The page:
The International Security Conference & Exposition, which will take place in November in New York City, is using an interactive quiz to both personalize an attendee's onsite event experience and convince people to attend.
"Based on your responses, we'll create a personalized itinerary with recommended events, education sessions and exhibitors to meet your specific business needs," the webpage reads. "Put your plan into action by registering for ISC East at the end of your survey and remember, different answers drive different recommendations."
"Try and best describe your role or job function in two words or less," it asks, for example. (Though two words could be difficult in these days of customer satisfaction content officers and such.) Or, "Do any of the following topics spark your interest?"
Once you answer the five questions, organizers can create your personalized roadmap for the event. Even if someone does not register, important data is being collected. At the end, they write, "Thanks for taking this survey. Please tell us a little bit about yourself before we display your results." Prospects can also re-take the survey later on if they want an updated set of recommendations—or needs change.
According to research from Accenture, 75% of customers are more likely to spend their money with brands that recognize them by name and remember information about them. Personalized emails are vital for customer retention. A company called getfeedback recommends that you "use time-triggered sends for a hyper-relevant subject line, like 'Review the purchase you made yesterday.' Specifics help jog recipients' memories and increase the chances they'll open your email."
For Arno Langbehn, CEO of Behr's GmbH in Hamburg, Germany, personalization has moved to video. "For our annual quality management conference, we successfully tested a new form of advertising," he told me recently. "We sent a personal video to the participants of the last two years who had not yet registered. The result was 30 videos sent, three registrations and $6,000 in revenue from these former participants. The time expenditure in total was two hours."
Langbehn also posted a YouTube video for an upcoming event with an English translation underneath. The translation is a good idea for any video you might target to a foreign-language speaking country.
"Being a participant, you already know about the Annual Conference QM! (quality management) since you attended previously in Frankfurt," the video begins. "In addition to the lectures in the seminar hotel there was a tour of Frankfurt airport. You have not yet registered for this year's annual conference. Whether it is for time reasons—or because some of the topics do not suit you—I regret that very much. Because our aim is to support you in your responsibility at work..."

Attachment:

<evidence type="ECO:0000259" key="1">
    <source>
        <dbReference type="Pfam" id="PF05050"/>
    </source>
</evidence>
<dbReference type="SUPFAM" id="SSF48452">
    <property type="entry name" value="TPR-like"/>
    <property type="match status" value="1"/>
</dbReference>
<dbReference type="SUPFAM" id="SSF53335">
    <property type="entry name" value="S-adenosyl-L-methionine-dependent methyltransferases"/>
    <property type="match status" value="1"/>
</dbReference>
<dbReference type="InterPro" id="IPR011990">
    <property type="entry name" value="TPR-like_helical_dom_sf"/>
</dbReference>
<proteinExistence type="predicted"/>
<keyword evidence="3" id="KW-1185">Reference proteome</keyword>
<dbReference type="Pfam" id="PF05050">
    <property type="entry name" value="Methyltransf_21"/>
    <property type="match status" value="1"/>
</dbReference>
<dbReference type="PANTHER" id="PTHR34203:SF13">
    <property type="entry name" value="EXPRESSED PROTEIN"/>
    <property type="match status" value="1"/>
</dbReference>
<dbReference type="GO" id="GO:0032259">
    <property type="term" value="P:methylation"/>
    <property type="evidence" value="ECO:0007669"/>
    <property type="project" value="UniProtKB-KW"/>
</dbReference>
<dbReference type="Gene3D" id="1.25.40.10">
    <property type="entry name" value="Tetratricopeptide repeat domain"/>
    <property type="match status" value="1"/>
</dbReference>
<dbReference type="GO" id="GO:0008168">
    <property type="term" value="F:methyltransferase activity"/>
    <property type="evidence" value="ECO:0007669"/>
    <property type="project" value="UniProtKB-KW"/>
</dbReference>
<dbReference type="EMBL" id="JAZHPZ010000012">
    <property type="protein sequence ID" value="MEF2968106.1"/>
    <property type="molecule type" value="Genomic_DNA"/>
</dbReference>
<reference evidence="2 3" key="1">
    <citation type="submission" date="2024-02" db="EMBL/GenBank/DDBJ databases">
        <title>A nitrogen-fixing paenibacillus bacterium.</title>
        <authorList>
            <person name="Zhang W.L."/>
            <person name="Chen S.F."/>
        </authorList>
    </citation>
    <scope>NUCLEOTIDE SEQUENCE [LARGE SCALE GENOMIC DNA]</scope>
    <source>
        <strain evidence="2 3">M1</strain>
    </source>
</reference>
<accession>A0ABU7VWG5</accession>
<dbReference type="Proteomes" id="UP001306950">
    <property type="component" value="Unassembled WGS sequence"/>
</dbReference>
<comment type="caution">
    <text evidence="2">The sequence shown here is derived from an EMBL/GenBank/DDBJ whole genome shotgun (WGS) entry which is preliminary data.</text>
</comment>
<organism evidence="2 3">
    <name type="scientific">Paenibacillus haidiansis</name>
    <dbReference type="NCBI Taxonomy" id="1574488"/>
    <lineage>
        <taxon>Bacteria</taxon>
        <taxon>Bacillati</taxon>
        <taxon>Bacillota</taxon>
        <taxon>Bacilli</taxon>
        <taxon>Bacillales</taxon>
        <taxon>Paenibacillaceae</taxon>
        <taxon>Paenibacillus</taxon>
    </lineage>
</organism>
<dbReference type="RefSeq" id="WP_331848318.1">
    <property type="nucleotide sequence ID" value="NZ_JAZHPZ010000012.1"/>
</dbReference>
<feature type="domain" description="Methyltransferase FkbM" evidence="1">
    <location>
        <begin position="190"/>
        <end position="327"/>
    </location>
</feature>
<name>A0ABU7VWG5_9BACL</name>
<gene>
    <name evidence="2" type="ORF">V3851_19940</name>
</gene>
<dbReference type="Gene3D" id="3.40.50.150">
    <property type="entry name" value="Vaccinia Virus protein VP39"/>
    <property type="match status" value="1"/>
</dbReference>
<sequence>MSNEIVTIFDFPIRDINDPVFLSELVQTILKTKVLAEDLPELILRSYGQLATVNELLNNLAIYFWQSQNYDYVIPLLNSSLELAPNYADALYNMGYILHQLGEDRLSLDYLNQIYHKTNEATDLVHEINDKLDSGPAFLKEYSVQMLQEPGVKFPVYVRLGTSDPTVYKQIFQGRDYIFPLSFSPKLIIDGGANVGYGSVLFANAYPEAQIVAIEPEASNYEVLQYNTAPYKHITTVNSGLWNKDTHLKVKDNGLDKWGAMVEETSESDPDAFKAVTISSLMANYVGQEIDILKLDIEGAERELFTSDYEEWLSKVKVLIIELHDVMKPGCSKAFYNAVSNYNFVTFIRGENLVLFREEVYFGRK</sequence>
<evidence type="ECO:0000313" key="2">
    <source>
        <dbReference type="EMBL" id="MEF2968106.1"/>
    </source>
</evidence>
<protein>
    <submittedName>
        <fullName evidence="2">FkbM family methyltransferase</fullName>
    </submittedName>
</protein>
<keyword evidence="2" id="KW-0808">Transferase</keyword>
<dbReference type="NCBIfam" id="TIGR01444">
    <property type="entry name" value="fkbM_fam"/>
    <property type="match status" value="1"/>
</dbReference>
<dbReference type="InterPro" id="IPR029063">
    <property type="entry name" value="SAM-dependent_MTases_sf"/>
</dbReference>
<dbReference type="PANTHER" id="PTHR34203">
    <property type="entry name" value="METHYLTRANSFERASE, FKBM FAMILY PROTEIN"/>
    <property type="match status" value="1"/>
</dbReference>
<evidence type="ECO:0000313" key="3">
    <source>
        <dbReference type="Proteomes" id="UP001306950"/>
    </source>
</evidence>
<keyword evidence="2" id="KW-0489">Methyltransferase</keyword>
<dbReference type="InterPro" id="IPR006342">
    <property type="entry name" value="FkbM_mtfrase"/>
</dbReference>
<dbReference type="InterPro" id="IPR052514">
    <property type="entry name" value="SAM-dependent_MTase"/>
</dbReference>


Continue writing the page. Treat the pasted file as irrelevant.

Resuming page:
A recent survey from the event software firm Cvent says that the majority of event attendees—especially in the United States—want personalized session recommendations before and during the event, based on their past attendances and interests. They would also like networking recommendations.
In addition, 59% of those surveyed from the U.S. would like a fully detailed schedule at the event—in print and in an app—including session descriptions, where to eat and what social functions to attend. That same percentage also wants recommendations about other professional events to attend. Those who download an event app are more likely to attend more events.
"Our results show that technology is shaping the future of events, with mobile event apps and onsite technology having an extremely positive impact on the attendee experience," said Patrick Smith, CMO at Cvent.
Among event factors that contribute positively to the overall event experience, in-person networking with other attendees was at the top, with 63% saying this contributed to an overall positive experience. Aside from being a key component of events, many attendees reported that networking opportunities have a significant impact on their lives beyond the event itself. People want more networking oportunities, especially if it can be personalized.
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Ronn Levine began his career as a reporter for The Washington Post and has won numerous writing and publications awards since. Most recently, he spent 12 years at the Newspaper Association of America covering a variety of topics before joining SIPA in 2009 and SIIA in 2013 as editorial director…